Balshaw and Sons, established 1822.


Higher Town, Altrincham in 1821.

Well Lane, Altrincham in 1832.

Market St, Altrincham.

32 Church St by1855 when run by Thomas Balshaw. See extract from The Story of Timperley Methodism.

7 George St when run by John Riddiough Balshaw . See extract from Town and Trade of Altrincham.

Final address 18-22 Kingsway and 1 Post Office St. Entry was gained from No.1 Post Office Street, (but the post office was not in Post Office St). Run at this site by Henry Howard Balshaw, Edward Pearson Balshaw, and Reginald Balshaw.

Plant list

5 printing machines in all, including:

Columbian press

There was also a 1790s Columbian Press. It was all black, with a large eagle on the top. It had a slide in table with handle action. Latterly it was used solely as a proofing press. The type was inked with a gelatin roller about 10" wide. When the business closed this press went to a museum, probably in Manchester.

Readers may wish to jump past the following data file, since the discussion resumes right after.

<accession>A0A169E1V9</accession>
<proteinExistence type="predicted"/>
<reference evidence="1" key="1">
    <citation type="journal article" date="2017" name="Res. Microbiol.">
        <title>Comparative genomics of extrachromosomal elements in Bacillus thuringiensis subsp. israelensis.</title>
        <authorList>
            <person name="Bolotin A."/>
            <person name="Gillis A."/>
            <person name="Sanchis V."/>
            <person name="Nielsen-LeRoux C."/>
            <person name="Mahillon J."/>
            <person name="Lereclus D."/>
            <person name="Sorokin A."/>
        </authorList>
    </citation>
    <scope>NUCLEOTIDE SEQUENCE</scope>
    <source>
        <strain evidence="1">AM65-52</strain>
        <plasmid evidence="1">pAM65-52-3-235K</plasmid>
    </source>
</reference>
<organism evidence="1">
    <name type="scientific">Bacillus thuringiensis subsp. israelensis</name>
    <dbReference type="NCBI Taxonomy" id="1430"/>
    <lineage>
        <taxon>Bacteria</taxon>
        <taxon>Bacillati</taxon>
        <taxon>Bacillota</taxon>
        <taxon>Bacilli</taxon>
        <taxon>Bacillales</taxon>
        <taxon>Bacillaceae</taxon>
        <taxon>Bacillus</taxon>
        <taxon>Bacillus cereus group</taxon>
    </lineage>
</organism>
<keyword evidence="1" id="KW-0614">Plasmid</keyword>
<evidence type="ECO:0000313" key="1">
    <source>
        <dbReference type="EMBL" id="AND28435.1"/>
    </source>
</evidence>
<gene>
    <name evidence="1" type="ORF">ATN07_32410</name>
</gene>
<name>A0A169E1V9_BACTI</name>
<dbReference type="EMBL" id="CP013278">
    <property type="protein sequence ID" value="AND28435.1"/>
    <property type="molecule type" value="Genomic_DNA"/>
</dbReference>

There is a similar machine in the Manchester Museum of Science and Industry, but it came from somewhere near Newcastle upon Tyne. MHB says that it looks the same, but adds that it is nearly 50 years since he last saw it.

Gas engine

The machines were belt driven by a "National" gas engine until WW2. This engine was bought in the late 1920s to replace an older gas engine. All the machines were in a cellar, with the gas engine in another, deeper cellar. Previously they had been upstairs, (until it was found that the vibration was damaging the building). During or after WW2 the Heidelberg press was fitted with an electric motor and the gas engine continued to be used when other machines were needed. Reginald had terrible trouble starting the gas engine and Edward looked after it most of the time.

The engine and line shafting was used until the business closed, as needed.

Office and store

On the ground floor there was an office, store room and stationer's shop. The shop was closed after Henry Howard Balshaw died (1924) and let to Patti Wilkinson as a hat shop. On the first floor there was an office, typesetting room, book binding room and washroom.


From the 1930s onwards the following people worked for Balshaws:

When the business closed ,the building and all the machines except the Columbian press were bought by a company called Lang. Two 'young fellows' took over the business and plant. Apparently they did not know much about printing and EPB used to help them out ocassionally.  The building eventually demolished and a new shopping centre was built there.

Information from MHB, collated by NHB.